Concurrent with National Environment Week, Built Green Canada announces its fifth annual challenge to municipalities across the country to raise awareness of the importance of sustainable building practices, to challenge municipalities to encourage green building and to shine a light on those builders leading the way.
The challenge is marked by a growing number of municipalities who have proclaimed June 6 as BUILT GREEN® Day. This includes Campbell River, Chestermere, Comox, Courtenay, Duncan, Edmonton, Estevan, Fort Saskatchewan, Kelowna, Ladysmith, Langford, Moose Jaw, Nanaimo, North Vancouver, Okotoks, Penticton, Port Coquitlam, Prince Albert, Regina, Saanich, Saskatoon, Sooke, St. Albert, Strathcona County, Victoria, Whistler. Meanwhile, others offer their support to BUILT GREEN® Day and sustainable building—Brandon, Grande Prairie, Lacombe, Leduc, Kimberley, Vancouver—and Collingwood has proclaimed Built Green Canada Day. Lethbridge marks the day by lighting up City Hall with green LEDs.
This marks the growing concern faced by public and private industry on climate change and the heightened expectations of the municipality’s role in addressing this social problem. In response to meeting environmental targets, all orders of government are developing climate mitigation strategies, and for those working in the residential building industry, increased energy performance and other standards continue to change.
The increased stringency of codes and standards is increasing costs for the industry: the unintended consequence is the further deterioration of housing affordability. With the intersection of these two social problems, there is possibility for further collaborative actions between government and industry—collaboration that considers the environment, costs and the pace of change—given realizing sustainability targets requires the support of private industry. “This underscores one of our key advantages,” says Jenifer Christenson, Built Green Canada chief executive officer. “We’re industry-driven, offering third-party certification programs for those interested in a holistic approach to sustainable building—and, we’re affordable. We want to see municipalities encourage programs that are economical: for the builder and for the homebuyer.”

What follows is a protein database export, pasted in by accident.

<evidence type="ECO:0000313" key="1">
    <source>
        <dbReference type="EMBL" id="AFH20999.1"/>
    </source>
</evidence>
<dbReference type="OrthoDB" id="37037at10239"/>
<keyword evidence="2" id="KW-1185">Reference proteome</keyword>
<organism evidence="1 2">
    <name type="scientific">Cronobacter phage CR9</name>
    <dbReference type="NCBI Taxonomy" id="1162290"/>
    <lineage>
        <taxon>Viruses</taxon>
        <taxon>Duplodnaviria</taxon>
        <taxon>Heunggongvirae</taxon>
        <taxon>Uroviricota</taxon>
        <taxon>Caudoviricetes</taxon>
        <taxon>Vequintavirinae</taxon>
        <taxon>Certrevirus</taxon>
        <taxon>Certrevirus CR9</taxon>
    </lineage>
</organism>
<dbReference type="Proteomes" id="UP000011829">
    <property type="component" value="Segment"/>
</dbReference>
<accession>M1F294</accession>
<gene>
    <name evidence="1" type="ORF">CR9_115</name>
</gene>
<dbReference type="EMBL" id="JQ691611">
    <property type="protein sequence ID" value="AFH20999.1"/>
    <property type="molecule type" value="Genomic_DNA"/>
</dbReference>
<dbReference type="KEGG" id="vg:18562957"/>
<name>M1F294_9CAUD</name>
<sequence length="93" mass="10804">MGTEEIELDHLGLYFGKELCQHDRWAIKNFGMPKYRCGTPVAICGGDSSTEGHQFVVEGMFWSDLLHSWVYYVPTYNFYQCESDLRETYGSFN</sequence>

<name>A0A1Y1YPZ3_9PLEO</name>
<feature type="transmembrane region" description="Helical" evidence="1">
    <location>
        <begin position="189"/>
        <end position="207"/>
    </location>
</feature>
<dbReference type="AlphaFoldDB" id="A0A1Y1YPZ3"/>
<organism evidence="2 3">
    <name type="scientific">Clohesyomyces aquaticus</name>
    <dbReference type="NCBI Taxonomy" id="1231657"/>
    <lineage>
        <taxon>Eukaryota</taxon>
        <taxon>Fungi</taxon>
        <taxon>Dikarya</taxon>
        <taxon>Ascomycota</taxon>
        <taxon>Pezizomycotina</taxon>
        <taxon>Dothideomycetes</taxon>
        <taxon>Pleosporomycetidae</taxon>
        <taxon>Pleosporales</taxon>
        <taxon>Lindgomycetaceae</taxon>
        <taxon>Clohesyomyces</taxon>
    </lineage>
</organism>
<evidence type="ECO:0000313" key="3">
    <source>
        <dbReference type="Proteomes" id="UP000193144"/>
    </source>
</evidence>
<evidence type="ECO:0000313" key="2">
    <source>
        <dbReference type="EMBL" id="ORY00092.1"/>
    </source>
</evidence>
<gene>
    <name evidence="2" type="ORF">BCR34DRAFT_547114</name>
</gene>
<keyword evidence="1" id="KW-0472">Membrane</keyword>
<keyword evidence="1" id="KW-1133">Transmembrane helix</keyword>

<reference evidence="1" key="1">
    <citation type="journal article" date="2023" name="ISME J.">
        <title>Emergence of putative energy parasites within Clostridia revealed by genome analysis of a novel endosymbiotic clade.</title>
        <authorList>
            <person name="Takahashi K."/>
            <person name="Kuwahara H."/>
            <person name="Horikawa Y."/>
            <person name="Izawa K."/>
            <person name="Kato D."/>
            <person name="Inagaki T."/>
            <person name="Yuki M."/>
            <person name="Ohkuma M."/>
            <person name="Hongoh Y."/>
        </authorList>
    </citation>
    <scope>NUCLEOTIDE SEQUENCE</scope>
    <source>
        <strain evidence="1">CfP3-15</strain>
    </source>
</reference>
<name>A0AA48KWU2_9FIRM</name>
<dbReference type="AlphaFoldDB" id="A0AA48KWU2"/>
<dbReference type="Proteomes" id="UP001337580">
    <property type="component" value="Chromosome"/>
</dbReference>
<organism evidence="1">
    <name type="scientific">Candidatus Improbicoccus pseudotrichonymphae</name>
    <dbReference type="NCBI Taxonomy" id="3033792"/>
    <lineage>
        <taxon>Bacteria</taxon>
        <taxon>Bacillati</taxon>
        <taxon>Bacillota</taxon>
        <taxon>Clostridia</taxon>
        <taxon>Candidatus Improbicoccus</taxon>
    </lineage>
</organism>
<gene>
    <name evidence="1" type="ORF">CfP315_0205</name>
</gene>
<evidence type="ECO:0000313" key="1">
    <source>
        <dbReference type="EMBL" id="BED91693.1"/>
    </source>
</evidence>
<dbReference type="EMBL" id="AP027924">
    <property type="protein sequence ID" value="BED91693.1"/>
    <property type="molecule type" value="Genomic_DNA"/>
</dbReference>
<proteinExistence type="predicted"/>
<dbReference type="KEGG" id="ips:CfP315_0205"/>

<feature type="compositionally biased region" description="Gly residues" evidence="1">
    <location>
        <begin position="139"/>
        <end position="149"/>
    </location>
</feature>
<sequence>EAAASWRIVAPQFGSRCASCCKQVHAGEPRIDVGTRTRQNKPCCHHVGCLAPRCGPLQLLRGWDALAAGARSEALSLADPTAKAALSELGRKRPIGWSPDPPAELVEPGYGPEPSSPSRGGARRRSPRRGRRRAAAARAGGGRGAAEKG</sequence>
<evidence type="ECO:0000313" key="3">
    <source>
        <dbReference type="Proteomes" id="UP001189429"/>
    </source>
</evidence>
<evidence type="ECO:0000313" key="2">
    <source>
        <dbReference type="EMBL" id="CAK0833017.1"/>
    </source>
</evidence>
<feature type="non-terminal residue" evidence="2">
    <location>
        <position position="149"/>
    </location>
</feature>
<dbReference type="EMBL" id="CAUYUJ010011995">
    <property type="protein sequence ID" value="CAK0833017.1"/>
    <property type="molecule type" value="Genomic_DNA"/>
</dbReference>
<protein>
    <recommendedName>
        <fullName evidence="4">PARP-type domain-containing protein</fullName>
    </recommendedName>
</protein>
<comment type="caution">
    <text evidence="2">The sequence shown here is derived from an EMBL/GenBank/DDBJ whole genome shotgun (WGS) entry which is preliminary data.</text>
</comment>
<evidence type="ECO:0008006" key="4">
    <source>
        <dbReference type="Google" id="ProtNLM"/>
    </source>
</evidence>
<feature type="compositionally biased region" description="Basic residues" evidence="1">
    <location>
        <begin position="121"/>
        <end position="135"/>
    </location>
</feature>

When municipalities recognize programs already embraced by builders and developers, they are better able to work with the residential building industry to collectively progress sustainability. There are many who have voluntarily been building sustainably for well over a decade, in some cases going back 15 years. “We want to put the spotlight on those builders who were the earliest adopters of sustainable building, ahead of regulation and market demand. They’ve opted to contribute to climate mitigation, implementing advanced building technologies and verifying their work through our program—through this process, becoming better builders who are able to offer their customers the advantages that go with a third-party certified home.”
Meanwhile, builder participation in a program like Built Green’s can help the municipality reach its environmental targets. Built Green Canada works with its builders to support the successful certification of their builds, assist them in meeting compliance requirements, while its programs offer industry a means to voluntarily stay ahead of code.
While some municipalities are exclusively focused on energy performance, Built Green’s programs are complementary and take a more holistic approach to sustainable building that may reduce the load on civic infrastructure including water, power and waste. Built Green recognizes municipalities may not be able to favour one program over another and therefore encourages municipalities to include its programs, alongside others, as an option to endorse.
BUILT GREEN® Day coincides with Clean Air Day, focused on raising awareness and encouraging action on clean air and climate change issues to contribute to healthier communities and a better quality of life. Likewise, Built Green Canada takes a holistic approach to residential building that integrates Natural Resources Canada’s EnerGuide label with its Single Family for New Homes and Renovations programs, and goes beyond to include natural resource preservation, pollution reduction, enhanced air quality and ventilation, and improved home durability. To support these programs and green building, the organization is encouraging others to follow this challenge on Twitter: #BuiltGreenDay
Built Green Canada is an industry-driven, national, non-profit organization offering programs for residential building—the organization offers its programs across the country; however, in Ontario, the programs are referred to as “Green Seal”. Since its inception, builders have worked with Built Green to complete over 30,290 certified homes represented in Alberta, British Columbia, Saskatchewan and Ontario—including the units in multi-storey projects, the total is over 33,820. At the end of 2017, the cumulative impact of these single family certified homes translated into more than half a million (505,917.52) tonnes of greenhouse gas (GHG) emissions saved.